Delinquency in payment of taxes in Arlington was so chronic when Treasurer Frank O'Leary took office in 1984, he decided drastic action was in order.
O'Leary assigned 10 of his staff members to a special team, dubbed the taxbusters squad, to track down current and former Arlington residents in this country and abroad who had not paid their taxes.
The effort, and others he has planned for later this year, should reduce the county's tax delinquency rate from 9.04 percent in 1982 -- the Northern Virginia area's highest then and one he criticized in his election bid -- to 4.1 or 4.3 percent, one of the region's lowest, by the end of this fiscal year, O'Leary said. The squad collected nearly $2.7 million in delinquent property taxes during its most recent crackdown.
"They're taking us seriously," O'Leary said about county residents who, in the past, successfully have avoided paying their real estate or personal property taxes, but are now paying up.
Part of the reason for the program's success, O'Leary said, is the "psychology" of collecting and paying taxes.
"They've heard about our program," he said. "They don't want to end up in court and they don't want to have this sort of stigma."
Members of the team compete for a top tax-free prize of $1,000 awarded to the one who can collect the most back taxes.
Last year's effort resulted in the collection of $1.9 million in delinquent real estate and personal property taxes, which are levied on cars, boats, planes and office equipment.
This year's crackdown, O'Leary said, exceeded his expectations of a $1.5 million collection when the tally for the 13-week taxbusters' contest that ended Feb. 14 hit almost $2.7 million.
"I'm impressed with the improvement," O'Leary said, adding that the money should help the county make up anticipated losses in federal aid.
This year the special team collected about $1.3 million in overdue real estate taxes and $849,000 in unpaid personal property taxes.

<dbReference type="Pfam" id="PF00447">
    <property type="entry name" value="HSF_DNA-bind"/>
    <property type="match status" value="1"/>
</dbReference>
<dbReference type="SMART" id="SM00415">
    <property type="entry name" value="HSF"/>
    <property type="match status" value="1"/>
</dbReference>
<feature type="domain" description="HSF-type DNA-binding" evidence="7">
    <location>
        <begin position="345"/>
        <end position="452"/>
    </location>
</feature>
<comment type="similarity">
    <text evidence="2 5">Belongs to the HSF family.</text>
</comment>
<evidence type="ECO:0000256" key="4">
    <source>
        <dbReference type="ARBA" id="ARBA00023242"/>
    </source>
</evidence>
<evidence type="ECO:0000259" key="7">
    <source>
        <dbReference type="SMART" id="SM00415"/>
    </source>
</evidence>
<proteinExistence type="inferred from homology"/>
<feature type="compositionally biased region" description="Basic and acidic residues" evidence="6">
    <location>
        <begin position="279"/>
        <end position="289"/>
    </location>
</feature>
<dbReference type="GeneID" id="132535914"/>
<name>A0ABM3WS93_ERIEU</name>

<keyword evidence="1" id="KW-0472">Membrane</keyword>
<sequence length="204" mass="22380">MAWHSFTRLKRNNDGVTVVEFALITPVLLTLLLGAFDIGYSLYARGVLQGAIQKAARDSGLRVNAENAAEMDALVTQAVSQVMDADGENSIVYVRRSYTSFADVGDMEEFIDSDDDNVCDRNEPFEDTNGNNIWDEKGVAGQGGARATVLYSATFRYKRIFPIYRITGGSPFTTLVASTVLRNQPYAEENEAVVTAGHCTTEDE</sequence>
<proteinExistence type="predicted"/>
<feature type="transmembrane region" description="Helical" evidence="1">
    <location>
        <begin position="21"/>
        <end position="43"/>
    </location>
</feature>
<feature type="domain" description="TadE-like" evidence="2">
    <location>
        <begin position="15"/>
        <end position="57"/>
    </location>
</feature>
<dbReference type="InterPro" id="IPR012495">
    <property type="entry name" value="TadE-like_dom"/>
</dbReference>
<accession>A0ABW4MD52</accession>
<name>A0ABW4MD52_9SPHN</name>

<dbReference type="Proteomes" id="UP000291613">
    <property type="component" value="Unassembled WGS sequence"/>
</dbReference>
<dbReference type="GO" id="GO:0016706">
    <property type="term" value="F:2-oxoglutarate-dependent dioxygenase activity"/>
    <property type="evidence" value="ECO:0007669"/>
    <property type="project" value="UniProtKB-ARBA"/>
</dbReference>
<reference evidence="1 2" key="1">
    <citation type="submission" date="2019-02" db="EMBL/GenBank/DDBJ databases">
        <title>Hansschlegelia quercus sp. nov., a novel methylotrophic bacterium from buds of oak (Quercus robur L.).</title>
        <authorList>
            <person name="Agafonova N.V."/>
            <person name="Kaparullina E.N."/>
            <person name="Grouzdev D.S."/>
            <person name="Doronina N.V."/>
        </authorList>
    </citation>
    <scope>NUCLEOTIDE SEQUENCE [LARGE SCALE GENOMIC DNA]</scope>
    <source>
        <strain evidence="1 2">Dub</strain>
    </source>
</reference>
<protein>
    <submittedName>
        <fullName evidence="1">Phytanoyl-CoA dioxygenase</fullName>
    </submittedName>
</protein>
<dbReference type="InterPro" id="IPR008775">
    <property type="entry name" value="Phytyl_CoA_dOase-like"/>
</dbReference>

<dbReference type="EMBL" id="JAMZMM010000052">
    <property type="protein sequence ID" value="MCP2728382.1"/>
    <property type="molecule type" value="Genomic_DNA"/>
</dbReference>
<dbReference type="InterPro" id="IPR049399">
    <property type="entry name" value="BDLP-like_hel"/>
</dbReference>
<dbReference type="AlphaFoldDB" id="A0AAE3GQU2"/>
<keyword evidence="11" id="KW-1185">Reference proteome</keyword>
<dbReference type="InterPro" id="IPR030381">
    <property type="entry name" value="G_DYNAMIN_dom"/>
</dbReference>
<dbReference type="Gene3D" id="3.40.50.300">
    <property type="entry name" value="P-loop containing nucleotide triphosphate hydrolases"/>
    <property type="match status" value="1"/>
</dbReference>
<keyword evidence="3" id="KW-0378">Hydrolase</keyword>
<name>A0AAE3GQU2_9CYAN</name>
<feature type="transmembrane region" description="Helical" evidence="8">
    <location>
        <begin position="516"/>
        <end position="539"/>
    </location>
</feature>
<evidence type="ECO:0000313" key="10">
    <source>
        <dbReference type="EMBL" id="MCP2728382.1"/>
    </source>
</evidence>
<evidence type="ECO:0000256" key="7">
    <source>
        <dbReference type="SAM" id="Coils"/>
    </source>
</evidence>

Another $555,000 in those two tax categories was struck from the "overdue" books when the taxbusters learned that those owing them were eligible for the county's tax-deferral or program for the elderly and poor. (Those taxes come due when the properties involved are sold.)
Under Virginia law, delinquent personal property taxes can be collected for only the previous five years while the statute of limitations on real estate taxes is 20 years.
The winner of this year's $1,000 top prize was squad member Martha Lyons, a Reston woman who collected $160,906 in back taxes. The second prize of $500 went to Brenda Torres for her $158,784 effort and third prize of $300 to Terry Redwine, who collected $147,258. The other seven members of the squad were given $100 each.
O'Leary said the crackdown is carefully coordinated with the commissioner of revenue's office, the sheriff's department and the county's office of technology and information services.
If a taxpayer does not respond to a mailed delinquency notice within three weeks, the treasurer's office serves notice of its intent to get a warrant. If the taxes are still not paid three weeks after the second warning, the sheriff's office serves the warrant, notifying the delinquent taxpayer to appear in General District Court for a civil hearing where further fines and penalties can be assessed.
To date, more than 1,480 warrants have been served and another 2,350 are in the process, O'Leary said.
As a result of the taxbusters squad, he said, delinquent accounts have dropped from more than 11,000 in 1984 to about 7,000 today.